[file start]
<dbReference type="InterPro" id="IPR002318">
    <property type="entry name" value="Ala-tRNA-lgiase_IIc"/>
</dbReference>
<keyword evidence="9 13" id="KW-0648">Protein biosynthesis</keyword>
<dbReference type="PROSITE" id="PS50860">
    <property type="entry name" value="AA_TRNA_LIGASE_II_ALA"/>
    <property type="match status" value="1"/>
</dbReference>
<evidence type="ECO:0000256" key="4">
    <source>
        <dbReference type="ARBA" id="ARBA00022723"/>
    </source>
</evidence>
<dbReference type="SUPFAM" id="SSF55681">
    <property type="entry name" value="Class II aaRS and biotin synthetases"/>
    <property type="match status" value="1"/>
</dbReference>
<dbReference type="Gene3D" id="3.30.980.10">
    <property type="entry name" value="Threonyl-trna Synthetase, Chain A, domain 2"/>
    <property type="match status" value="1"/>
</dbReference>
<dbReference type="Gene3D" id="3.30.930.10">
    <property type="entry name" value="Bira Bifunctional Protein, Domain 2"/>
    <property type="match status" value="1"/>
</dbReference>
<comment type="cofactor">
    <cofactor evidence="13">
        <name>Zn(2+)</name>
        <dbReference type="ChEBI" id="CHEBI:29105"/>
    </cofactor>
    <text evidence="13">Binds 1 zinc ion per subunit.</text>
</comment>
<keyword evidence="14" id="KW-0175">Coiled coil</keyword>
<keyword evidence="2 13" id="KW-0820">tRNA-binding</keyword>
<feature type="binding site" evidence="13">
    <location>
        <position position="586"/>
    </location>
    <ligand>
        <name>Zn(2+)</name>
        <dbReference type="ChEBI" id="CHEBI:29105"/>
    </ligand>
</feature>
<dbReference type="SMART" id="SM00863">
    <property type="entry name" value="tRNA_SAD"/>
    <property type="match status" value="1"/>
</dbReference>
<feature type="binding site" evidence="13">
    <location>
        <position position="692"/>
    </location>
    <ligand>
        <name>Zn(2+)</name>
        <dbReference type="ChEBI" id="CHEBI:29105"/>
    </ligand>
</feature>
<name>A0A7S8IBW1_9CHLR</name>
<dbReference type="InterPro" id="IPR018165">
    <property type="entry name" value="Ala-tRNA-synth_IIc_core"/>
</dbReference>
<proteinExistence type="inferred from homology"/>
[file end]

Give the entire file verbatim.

<dbReference type="InterPro" id="IPR002318">
    <property type="entry name" value="Ala-tRNA-lgiase_IIc"/>
</dbReference>
<keyword evidence="9 13" id="KW-0648">Protein biosynthesis</keyword>
<dbReference type="PROSITE" id="PS50860">
    <property type="entry name" value="AA_TRNA_LIGASE_II_ALA"/>
    <property type="match status" value="1"/>
</dbReference>
<evidence type="ECO:0000256" key="4">
    <source>
        <dbReference type="ARBA" id="ARBA00022723"/>
    </source>
</evidence>
<dbReference type="SUPFAM" id="SSF55681">
    <property type="entry name" value="Class II aaRS and biotin synthetases"/>
    <property type="match status" value="1"/>
</dbReference>
<dbReference type="Gene3D" id="3.30.980.10">
    <property type="entry name" value="Threonyl-trna Synthetase, Chain A, domain 2"/>
    <property type="match status" value="1"/>
</dbReference>
<dbReference type="Gene3D" id="3.30.930.10">
    <property type="entry name" value="Bira Bifunctional Protein, Domain 2"/>
    <property type="match status" value="1"/>
</dbReference>
<comment type="cofactor">
    <cofactor evidence="13">
        <name>Zn(2+)</name>
        <dbReference type="ChEBI" id="CHEBI:29105"/>
    </cofactor>
    <text evidence="13">Binds 1 zinc ion per subunit.</text>
</comment>
<keyword evidence="14" id="KW-0175">Coiled coil</keyword>
<keyword evidence="2 13" id="KW-0820">tRNA-binding</keyword>
<feature type="binding site" evidence="13">
    <location>
        <position position="586"/>
    </location>
    <ligand>
        <name>Zn(2+)</name>
        <dbReference type="ChEBI" id="CHEBI:29105"/>
    </ligand>
</feature>
<dbReference type="SMART" id="SM00863">
    <property type="entry name" value="tRNA_SAD"/>
    <property type="match status" value="1"/>
</dbReference>
<feature type="binding site" evidence="13">
    <location>
        <position position="692"/>
    </location>
    <ligand>
        <name>Zn(2+)</name>
        <dbReference type="ChEBI" id="CHEBI:29105"/>
    </ligand>
</feature>
<name>A0A7S8IBW1_9CHLR</name>
<dbReference type="InterPro" id="IPR018165">
    <property type="entry name" value="Ala-tRNA-synth_IIc_core"/>
</dbReference>
<proteinExistence type="inferred from homology"/>